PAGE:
Acceptance and Commitment Therapy

This is something I’ve been practicing since I first learned of its existence in 2013. Back in that heady year of mayhem, busyness and fun I undertook an ACT based psychosocial rehabilitation group and learnt  many of the exercises and metaphors that populate this method of treatment.

Some posts I’ve written on Acceptance and Commitment Therapy (in case you were interested!):

Writing Therapy

Although my blogging isn’t as prolific as it was in 2012-2013, it is still one of the primary methods of therapy that I undertake. There is something gloriously cathartic about writing about your life, feelings, emotions, moods and thoughts before sharing them with the world. Even if no-one reads, likes or comments on a post, I am still proud of myself for having the courage to put it out there in the first place, especially as my anxiety often interferes with my blogging and works to prevent me from posting anything at all.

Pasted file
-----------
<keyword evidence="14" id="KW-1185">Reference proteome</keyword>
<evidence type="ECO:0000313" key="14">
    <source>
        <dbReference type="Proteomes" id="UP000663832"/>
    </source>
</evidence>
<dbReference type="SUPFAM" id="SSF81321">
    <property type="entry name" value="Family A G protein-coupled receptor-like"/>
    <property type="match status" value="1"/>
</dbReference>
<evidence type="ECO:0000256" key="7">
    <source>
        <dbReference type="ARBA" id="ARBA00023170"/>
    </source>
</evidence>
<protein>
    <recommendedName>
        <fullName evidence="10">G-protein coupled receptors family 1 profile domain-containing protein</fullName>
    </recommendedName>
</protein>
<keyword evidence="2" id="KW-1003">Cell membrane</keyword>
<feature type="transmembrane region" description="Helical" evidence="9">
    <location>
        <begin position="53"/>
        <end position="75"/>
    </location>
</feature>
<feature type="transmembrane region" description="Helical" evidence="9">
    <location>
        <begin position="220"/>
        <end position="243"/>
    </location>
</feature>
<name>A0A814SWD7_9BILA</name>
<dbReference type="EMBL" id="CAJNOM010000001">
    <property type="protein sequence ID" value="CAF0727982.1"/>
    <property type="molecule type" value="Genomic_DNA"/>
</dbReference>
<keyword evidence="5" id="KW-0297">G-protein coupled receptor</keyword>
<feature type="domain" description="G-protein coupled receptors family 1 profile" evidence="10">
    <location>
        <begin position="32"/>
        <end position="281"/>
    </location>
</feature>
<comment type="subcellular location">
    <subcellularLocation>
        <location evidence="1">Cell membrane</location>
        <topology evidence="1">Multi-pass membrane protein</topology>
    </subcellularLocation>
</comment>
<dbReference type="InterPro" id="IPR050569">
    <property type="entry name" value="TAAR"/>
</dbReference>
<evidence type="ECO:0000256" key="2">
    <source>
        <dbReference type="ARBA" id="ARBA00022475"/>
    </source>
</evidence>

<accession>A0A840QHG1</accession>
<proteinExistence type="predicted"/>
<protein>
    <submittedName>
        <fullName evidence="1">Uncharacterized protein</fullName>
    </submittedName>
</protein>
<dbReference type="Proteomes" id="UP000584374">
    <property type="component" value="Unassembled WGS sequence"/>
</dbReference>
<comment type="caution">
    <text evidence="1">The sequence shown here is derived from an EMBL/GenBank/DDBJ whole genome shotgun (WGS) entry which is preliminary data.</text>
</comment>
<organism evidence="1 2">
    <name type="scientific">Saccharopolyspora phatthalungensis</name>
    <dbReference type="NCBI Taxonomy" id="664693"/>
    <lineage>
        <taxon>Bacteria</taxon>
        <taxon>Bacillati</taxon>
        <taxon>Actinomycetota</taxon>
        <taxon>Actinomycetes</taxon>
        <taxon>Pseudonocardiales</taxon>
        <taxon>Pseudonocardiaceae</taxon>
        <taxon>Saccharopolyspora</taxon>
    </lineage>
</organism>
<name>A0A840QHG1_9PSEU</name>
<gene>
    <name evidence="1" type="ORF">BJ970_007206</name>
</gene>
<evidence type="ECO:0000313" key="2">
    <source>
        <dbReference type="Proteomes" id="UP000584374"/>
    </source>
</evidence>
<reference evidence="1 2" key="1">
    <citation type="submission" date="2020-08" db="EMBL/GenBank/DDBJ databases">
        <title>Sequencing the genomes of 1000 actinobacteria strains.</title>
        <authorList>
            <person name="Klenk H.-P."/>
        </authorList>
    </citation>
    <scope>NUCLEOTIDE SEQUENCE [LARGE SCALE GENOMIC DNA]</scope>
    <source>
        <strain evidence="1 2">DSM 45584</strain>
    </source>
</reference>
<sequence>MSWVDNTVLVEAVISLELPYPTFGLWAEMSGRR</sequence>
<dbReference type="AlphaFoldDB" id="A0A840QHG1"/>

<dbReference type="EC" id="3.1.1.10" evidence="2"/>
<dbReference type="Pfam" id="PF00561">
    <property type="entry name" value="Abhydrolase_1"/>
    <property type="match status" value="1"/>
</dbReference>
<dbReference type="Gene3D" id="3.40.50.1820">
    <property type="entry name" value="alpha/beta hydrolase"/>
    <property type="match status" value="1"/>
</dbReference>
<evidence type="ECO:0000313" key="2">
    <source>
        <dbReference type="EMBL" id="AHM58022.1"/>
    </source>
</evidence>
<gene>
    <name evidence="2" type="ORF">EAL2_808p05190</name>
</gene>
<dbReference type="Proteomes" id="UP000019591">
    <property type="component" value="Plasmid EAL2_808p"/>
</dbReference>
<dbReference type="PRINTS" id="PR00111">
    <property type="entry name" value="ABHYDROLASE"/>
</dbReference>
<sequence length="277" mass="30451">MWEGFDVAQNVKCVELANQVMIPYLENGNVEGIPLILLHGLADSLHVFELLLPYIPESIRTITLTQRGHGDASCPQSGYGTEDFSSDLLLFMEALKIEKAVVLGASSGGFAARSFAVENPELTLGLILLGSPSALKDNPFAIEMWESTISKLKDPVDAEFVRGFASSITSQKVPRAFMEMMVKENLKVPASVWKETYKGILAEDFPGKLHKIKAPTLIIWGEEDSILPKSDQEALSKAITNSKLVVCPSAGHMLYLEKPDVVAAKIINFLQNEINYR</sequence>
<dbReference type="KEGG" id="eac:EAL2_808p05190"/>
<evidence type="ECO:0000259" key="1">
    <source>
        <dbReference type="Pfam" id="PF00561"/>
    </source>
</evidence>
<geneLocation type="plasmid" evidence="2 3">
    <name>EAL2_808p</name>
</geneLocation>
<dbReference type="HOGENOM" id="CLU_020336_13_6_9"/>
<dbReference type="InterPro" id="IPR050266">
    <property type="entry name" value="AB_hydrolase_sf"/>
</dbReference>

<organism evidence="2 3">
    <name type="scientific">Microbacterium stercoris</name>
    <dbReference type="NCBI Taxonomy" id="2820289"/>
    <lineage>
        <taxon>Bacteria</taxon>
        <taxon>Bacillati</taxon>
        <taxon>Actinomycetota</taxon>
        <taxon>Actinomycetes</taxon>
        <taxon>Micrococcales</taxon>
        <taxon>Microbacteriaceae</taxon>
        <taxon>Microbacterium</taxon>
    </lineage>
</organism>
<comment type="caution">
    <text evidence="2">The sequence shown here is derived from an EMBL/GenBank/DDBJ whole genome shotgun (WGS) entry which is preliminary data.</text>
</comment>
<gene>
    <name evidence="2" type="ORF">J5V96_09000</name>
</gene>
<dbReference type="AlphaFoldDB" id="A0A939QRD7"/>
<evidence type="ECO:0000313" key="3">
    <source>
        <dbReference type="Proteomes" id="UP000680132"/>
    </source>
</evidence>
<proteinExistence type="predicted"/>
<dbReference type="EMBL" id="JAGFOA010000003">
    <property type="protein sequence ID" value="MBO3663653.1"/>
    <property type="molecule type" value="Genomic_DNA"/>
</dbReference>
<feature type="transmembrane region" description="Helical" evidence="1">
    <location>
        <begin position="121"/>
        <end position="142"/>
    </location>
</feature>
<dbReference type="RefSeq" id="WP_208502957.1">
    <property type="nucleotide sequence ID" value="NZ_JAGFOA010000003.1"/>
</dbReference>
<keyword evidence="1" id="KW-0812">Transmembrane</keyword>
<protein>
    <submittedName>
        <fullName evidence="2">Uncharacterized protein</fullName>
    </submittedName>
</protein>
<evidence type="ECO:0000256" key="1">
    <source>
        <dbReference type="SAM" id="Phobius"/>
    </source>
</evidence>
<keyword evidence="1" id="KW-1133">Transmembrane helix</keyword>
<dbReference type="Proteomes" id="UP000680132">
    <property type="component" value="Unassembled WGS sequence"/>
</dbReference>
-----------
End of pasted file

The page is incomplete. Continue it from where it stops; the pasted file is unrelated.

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31 Days of Bipolar: Day 04. Idiots, imbeciles and other such synonyms

Day 04: How do you feel about people who diagnose themselves online and then treat themselves for bipolar?

doctor google

Without trying to sound arrogant, or nasty, or anything else one might call someone who insults others, I think people who diagnose themselves as bipolar are idiots. In fact, I would go so far as to say anyone who diagnoses themselves with any illness (be it mental or physical) is an idiot. For you simply cannot diagnose yourself; that must be left up to a trained – impartial – professional.

Granted, some trained professionals are wankers (as we discovered in my last 31 Days of Bipolar post), but the majority have people’s best interests at heart, which is something that cannot always be said about ourselves. In fact, sometimes we are so desperate to ‘explain’ our behaviour with a medicinal label that we leap to the worst possible conclusion.